It's simple, honest and refreshing. A story about very little, but that prompts reflection into how so little actually means so much.
This is a story about connection. In fiction, the reason human relationships often connect with the audience is because of their improbable nature, and that's what you find here in TJ and Amal. A chance encounter at a gay bar in San Franciso lands our protagonists together in a car, traveling cross-country to Providence, RI.
We don't know the exact reason for TJ's joining Amal in this trip, but ultimately, it doesn't matter. The connection between humans here, and the emotions that drive all of us are the real point of the story. Everyone has felt alone and lost, and often, it is only the company of others that can pull you back from that abyss, whether that person is someone you have known for a lifetime, or that you just met, may not matter, it's about the connection. Improbable connection is a literary tool that often drives an audience to engage more readily because the inquisitive nature of humans tends to spark a curiosity within us to discover how the relationship creates connection between characters in the story, and TJ and Amal achieves that fairly quickly through TJ's quirky nature, and the mystery of why he decides to join Amal, a man he doesn't even know, on a 3,000+ mile journey across the country.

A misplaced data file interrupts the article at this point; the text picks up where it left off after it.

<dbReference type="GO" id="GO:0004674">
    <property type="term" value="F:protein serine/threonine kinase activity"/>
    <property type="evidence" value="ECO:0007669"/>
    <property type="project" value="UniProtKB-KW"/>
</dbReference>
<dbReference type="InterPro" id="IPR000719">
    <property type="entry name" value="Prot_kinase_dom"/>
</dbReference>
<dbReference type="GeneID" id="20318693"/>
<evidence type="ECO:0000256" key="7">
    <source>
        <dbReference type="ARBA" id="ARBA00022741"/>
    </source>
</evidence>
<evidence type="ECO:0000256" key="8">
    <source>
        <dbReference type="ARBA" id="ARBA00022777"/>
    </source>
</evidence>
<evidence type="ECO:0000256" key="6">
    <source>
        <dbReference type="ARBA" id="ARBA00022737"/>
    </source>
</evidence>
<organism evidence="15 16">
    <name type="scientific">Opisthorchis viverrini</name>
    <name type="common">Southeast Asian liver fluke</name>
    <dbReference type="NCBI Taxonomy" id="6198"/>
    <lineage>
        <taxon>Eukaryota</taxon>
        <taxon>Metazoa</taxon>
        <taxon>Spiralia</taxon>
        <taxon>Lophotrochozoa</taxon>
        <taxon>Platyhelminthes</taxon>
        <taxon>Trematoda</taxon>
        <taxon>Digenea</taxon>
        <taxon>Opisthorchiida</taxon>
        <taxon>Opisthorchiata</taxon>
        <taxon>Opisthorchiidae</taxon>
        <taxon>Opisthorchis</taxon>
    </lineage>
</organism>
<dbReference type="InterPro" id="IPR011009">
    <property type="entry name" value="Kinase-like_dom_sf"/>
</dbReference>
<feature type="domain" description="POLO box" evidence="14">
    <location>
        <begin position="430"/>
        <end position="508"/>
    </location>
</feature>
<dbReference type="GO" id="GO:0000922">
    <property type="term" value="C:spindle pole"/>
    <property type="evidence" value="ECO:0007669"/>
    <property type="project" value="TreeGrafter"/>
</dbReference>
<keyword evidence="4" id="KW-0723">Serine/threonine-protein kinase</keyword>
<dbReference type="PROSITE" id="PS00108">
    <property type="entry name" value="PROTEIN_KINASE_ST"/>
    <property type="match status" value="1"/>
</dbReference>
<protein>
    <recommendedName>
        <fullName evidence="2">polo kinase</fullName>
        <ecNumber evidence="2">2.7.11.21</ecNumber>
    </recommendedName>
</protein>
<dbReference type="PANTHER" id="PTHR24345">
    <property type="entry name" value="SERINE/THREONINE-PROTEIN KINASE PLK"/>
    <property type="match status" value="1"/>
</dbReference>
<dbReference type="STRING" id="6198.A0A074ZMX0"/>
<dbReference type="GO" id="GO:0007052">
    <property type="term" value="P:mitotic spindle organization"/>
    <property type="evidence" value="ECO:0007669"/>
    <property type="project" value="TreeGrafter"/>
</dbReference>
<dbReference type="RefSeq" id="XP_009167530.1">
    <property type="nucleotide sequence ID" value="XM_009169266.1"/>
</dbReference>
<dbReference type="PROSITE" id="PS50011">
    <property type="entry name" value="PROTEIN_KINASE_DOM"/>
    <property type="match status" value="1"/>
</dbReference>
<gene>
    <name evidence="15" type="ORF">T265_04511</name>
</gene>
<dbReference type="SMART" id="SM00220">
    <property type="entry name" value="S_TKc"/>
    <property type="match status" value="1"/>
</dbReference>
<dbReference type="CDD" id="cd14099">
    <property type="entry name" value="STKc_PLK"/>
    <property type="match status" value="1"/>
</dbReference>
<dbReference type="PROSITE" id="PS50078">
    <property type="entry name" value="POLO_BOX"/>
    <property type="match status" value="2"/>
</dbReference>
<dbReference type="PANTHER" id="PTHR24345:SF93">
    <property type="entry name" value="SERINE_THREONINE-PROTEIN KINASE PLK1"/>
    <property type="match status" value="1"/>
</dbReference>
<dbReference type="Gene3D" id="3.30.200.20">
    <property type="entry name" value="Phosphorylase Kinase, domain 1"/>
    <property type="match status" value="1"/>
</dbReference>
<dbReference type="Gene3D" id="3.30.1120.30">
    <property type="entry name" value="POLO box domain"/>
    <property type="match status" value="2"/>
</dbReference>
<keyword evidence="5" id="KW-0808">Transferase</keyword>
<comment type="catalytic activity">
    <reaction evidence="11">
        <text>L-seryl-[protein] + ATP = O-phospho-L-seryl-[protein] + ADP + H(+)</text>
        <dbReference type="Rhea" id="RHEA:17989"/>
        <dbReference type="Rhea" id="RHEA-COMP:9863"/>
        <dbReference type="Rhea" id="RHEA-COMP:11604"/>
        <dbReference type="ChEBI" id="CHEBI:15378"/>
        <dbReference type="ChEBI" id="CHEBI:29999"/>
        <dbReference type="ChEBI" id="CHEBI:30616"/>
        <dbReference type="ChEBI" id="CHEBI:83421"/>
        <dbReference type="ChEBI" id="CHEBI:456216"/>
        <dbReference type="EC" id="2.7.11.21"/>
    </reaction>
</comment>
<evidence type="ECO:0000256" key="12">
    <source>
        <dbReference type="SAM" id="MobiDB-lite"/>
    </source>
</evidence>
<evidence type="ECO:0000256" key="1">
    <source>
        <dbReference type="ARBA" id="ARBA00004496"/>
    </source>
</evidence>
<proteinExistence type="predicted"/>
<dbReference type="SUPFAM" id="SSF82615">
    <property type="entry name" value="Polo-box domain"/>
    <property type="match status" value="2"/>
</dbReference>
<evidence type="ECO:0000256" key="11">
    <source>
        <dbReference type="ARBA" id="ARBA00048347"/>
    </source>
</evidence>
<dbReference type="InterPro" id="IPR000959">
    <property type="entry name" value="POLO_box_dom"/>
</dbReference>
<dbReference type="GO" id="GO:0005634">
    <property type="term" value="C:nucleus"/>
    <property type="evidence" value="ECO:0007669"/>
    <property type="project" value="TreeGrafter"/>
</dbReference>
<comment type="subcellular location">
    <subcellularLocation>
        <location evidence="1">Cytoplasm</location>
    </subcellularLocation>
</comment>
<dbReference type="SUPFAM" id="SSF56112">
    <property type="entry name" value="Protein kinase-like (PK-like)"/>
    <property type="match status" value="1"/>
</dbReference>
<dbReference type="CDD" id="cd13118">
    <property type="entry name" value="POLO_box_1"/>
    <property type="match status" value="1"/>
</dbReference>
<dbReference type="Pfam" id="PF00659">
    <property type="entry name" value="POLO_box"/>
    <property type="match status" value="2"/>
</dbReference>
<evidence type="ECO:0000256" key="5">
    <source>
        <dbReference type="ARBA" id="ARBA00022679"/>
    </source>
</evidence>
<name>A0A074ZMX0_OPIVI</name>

It's a classic 'road trip' story, but with a modern sensibility to it. One of the neatest parts about this book is the index in the back that gives a bit of history into places, things and music in the story. Author E.K. Weaver gives insight into particular panels and how they relate to real life and her personal experiences. It's a nice touch that is a cherry on top of the emotional depth the story is approached with.
This book is lighthearted at times, but never loses its sense of wandering purpose, and that purpose is that it doesn't have a purpose, at least not yet, it is an accurate reflection of how life can take you places for reasons you may not know, and it instills that life isn't about what you do, or where you go, but about the journey that takes you there.
Artistically this is a nice departure from many of the mainstream comics you encounter every Wednesday. It is heavy on the pencils, light on the inks and has an Eastern (read: manga) influence that gives a particular personality to the book. The interludes are done in a much 'sketchier', pure pencil fashion, and make for nice transitional interludes between story segments.
This is an enjoyable tale about connection and life's journey, and a great change of pace to standard comic book fare. If you're looking for something to just sit back and lose yourself in, this might be a book for you. It reads fast though, so maybe pick up volumes 1 & 2 at the same time, I wish I had, because I finished this volume in around 30 minutes or so.